Cinematographer Minoru Yokoyama does brilliant work with the black-and-white photography as it has a very natural look to the scenes in the day with some low-key lighting by Ko Fujibayashi for some of the interiors at the cabin at night. Editor Masanori Tsuji does excellent work as it play into the drama as well as a key sequence of a regiment trying to battle it out against the British only for everything go wrong. Production designer Akira Nakai and art director Takashi Matsuyama do fantastic work with the look of the prison camp and the cabins the prisoners live in as well as some of the interior of the temples. The sound work of Masakazu Kayima is amazing for the way some of the music is presented as well as the few moments of gunfire and such that occur in the lone battle scene. The film’s music by Akira Ifukube is incredible for its mixture of lush orchestral music, broad choir music, and somber harp music that is performed by Yoshie Abe.
The film’s wonderful cast include some notable small roles from Jun Hamamura as Private Ito, Taketoshi Naito as Private Kobayashi, Ko Nishimura as the soldier Baba, Yunosuke Ito as a village head that would help the soldiers try and trick the British, Tatsuya Mihashi as a defense commander refusing to surrender, and Taniye Kitabayashi as an old lady who would trade with the Japanese prisoners at the camp as well as show kindness to them. Shoji Yasui is remarkable as Private Mizushima as a young soldier who volunteers to appeal to a fighting regiment to surrender that nearly dies from the battle as he becomes traumatized where he pretends to be a monk only to become one to cope with the loss he is carrying. Finally, there’s Rentaro Mikuni in a phenomenal performance as Captain Inouye as a man dealing with the chaos of war as he would accept the reality of what happened to Japan where he also raises morale for his regiment and see what Mizushima had become.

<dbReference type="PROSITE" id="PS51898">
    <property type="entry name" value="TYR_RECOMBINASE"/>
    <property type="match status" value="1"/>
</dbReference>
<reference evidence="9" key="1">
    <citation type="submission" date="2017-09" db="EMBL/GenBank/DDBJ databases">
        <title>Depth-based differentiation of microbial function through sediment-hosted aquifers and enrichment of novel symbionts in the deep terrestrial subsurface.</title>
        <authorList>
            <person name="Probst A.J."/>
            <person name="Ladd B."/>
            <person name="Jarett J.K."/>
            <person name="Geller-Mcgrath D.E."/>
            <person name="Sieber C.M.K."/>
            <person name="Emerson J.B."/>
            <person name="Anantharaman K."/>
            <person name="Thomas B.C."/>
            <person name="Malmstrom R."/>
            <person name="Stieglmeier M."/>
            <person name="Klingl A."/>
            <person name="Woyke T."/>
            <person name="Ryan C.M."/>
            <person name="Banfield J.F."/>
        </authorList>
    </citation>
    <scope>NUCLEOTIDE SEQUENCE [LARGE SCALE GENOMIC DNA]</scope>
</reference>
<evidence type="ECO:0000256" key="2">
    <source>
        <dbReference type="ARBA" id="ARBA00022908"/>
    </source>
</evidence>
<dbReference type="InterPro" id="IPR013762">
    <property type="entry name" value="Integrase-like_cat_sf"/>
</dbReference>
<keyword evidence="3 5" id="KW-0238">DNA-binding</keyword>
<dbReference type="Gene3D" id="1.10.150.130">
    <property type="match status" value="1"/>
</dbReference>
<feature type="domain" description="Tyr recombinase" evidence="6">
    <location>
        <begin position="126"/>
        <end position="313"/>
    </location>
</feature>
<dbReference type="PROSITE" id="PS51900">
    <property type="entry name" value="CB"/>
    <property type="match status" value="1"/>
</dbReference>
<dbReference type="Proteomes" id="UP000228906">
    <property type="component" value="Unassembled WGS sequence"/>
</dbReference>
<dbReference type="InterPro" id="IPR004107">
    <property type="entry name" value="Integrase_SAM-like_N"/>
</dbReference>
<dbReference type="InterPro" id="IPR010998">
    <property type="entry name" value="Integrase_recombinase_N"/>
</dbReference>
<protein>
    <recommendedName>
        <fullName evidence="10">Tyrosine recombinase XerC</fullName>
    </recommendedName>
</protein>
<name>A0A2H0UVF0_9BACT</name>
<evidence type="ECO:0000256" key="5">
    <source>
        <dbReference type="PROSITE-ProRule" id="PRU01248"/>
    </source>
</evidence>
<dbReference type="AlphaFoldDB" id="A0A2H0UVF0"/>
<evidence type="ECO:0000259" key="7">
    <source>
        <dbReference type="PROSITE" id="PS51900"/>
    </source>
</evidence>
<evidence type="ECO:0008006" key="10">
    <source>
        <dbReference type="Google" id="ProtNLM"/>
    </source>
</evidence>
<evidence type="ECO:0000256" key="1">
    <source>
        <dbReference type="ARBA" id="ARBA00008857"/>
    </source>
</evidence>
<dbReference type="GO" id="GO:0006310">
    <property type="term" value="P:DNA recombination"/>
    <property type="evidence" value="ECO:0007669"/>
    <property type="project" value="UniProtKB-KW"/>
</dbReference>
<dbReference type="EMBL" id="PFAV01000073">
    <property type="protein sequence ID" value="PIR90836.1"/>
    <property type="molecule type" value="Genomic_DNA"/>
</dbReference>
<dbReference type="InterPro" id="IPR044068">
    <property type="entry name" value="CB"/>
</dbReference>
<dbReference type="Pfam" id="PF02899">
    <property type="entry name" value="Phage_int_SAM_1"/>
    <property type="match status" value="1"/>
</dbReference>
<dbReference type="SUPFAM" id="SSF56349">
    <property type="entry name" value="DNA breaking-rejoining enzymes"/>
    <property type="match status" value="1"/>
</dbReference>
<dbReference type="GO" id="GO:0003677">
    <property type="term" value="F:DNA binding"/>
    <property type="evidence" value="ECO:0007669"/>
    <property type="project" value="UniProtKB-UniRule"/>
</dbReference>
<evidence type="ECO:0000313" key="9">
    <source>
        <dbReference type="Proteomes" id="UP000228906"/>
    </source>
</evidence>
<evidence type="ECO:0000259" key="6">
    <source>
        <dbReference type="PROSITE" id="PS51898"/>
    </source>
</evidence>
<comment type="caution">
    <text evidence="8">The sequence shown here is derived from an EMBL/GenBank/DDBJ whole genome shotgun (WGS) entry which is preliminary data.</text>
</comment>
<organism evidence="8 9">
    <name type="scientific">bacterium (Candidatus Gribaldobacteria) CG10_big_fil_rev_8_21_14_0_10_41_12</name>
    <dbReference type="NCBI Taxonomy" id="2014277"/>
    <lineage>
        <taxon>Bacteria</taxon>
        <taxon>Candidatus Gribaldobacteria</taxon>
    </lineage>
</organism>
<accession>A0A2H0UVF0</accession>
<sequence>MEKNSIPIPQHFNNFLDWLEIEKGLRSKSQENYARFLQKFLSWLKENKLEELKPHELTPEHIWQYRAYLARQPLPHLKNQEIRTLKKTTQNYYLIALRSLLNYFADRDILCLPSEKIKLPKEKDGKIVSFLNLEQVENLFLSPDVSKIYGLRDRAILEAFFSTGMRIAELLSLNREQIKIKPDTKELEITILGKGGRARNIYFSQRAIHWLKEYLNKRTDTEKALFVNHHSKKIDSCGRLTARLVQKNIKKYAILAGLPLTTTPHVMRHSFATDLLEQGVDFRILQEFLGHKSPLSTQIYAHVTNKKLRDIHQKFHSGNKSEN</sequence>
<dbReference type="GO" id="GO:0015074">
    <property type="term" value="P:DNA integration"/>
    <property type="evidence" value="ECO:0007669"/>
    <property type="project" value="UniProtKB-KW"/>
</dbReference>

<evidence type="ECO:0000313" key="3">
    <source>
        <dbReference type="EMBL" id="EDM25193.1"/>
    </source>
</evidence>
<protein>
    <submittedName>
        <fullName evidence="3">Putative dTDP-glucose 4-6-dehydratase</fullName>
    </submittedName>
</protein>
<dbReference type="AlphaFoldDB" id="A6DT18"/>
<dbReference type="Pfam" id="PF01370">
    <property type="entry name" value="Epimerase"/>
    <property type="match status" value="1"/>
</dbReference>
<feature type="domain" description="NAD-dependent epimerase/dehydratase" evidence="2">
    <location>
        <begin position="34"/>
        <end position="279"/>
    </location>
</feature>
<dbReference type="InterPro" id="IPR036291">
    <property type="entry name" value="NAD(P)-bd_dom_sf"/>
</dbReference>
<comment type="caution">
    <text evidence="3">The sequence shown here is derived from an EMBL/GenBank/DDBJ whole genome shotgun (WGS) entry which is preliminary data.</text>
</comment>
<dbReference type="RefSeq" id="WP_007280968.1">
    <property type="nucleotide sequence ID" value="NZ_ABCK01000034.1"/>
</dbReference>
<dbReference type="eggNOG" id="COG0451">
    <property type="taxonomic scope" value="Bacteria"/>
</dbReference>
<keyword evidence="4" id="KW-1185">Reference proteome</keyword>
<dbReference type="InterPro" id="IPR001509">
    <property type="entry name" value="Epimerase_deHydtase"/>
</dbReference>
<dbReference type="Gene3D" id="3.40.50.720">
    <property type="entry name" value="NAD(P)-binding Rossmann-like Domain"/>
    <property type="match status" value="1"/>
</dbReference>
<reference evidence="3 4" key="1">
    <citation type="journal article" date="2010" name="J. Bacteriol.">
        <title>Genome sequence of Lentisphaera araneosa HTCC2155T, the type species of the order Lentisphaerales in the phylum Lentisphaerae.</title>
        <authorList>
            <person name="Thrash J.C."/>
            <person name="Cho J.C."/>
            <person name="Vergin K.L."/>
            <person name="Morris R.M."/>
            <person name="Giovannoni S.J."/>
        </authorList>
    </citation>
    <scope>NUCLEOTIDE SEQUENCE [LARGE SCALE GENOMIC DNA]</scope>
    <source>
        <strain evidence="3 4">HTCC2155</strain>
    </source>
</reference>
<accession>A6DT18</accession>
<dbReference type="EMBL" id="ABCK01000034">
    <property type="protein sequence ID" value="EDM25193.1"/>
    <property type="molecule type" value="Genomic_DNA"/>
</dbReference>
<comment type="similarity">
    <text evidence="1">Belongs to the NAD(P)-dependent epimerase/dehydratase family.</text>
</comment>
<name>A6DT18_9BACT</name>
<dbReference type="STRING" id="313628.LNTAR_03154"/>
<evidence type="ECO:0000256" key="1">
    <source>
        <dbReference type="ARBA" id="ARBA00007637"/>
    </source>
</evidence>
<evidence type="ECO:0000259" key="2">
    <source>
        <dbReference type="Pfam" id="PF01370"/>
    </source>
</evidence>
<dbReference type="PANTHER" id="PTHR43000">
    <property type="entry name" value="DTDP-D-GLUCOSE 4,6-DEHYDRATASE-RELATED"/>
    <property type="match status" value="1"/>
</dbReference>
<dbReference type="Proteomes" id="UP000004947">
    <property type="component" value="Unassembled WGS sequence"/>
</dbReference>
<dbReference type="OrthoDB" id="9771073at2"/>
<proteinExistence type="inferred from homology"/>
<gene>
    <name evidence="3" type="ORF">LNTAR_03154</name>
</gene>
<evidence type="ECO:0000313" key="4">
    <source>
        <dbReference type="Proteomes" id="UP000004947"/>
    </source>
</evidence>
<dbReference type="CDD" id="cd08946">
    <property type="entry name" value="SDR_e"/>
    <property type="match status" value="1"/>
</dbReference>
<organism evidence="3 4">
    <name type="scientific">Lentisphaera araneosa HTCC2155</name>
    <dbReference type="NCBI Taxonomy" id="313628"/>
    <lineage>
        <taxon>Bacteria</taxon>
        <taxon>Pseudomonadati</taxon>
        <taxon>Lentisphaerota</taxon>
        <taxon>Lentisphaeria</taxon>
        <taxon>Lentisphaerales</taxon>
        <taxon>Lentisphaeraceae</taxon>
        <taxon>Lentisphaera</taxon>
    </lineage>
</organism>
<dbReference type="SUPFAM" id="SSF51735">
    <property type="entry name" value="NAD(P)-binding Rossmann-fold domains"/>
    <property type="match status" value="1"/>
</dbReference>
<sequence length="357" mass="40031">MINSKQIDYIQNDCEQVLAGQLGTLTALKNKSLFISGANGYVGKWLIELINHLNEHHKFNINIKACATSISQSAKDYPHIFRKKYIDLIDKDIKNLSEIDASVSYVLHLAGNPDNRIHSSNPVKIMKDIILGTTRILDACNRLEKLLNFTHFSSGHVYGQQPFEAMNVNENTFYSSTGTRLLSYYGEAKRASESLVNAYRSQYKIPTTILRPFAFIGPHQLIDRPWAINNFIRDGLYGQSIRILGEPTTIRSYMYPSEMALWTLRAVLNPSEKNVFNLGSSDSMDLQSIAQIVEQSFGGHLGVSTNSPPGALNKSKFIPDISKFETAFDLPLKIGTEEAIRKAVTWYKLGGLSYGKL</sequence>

The Burmese Harp is a tremendous film from Kon Ichikawa. Featuring a great cast, gorgeous visuals, a fantastic score, and themes on war and the loss that it would bring war. It is an anti-war film that showcases the horrors of war and how it would affect a man to withdraw into some idea of spiritual fulfillment. In the end, The Burmese Harp is a spectacular film from Kon Ichikawa.
Kon Ichikawa Films: (A Thousand and One Nights with Toho) – (The Hole (1957 film)) – (Enjo) – (Odd Obsession) – (Fires on the Plain) – (Jokyo) – (Her Brother) – (Ten Dark Women) – (Being Two Isn’t Easy) – (An Actor’s Revenge) – (Alone Across the Pacific) – (Tokyo Olympiad) – (Topo Gigio and the Missile War) – (To Love Again) – (Visions of Eight) – (The Inugamis (1976 film)) – (Koto) – (Kofuku) – (The Makioka Sisters) – (Ohan) – (The Burmese Harp (1985 film)) – (Princess from the Moon) – (Kaettekita Kogarashi Monjiro) – (The 47 Ronin (1994 film)) – (Dora-heita) – (The Inugamis (2006 film))
© thevoid99 2017
Monday, November 13, 2017
Written and directed by Jean-Pierre Melville, Le cercle rouge (The Red Circle) is the story of a master thief who meets a prison escapee and a former cop where they team up for a heist as they deal with an inspector. The film is a study of three men planning a heist to ensure that everything goes exactly as planned while they’re being pursued by a police investigator. Starring Alain Delon, Gian Maria Volonte, Yves Montand, and Andre Bourvil. Le cercle rouge is a ravishing and intoxicating film from Jean-Pierre Melville.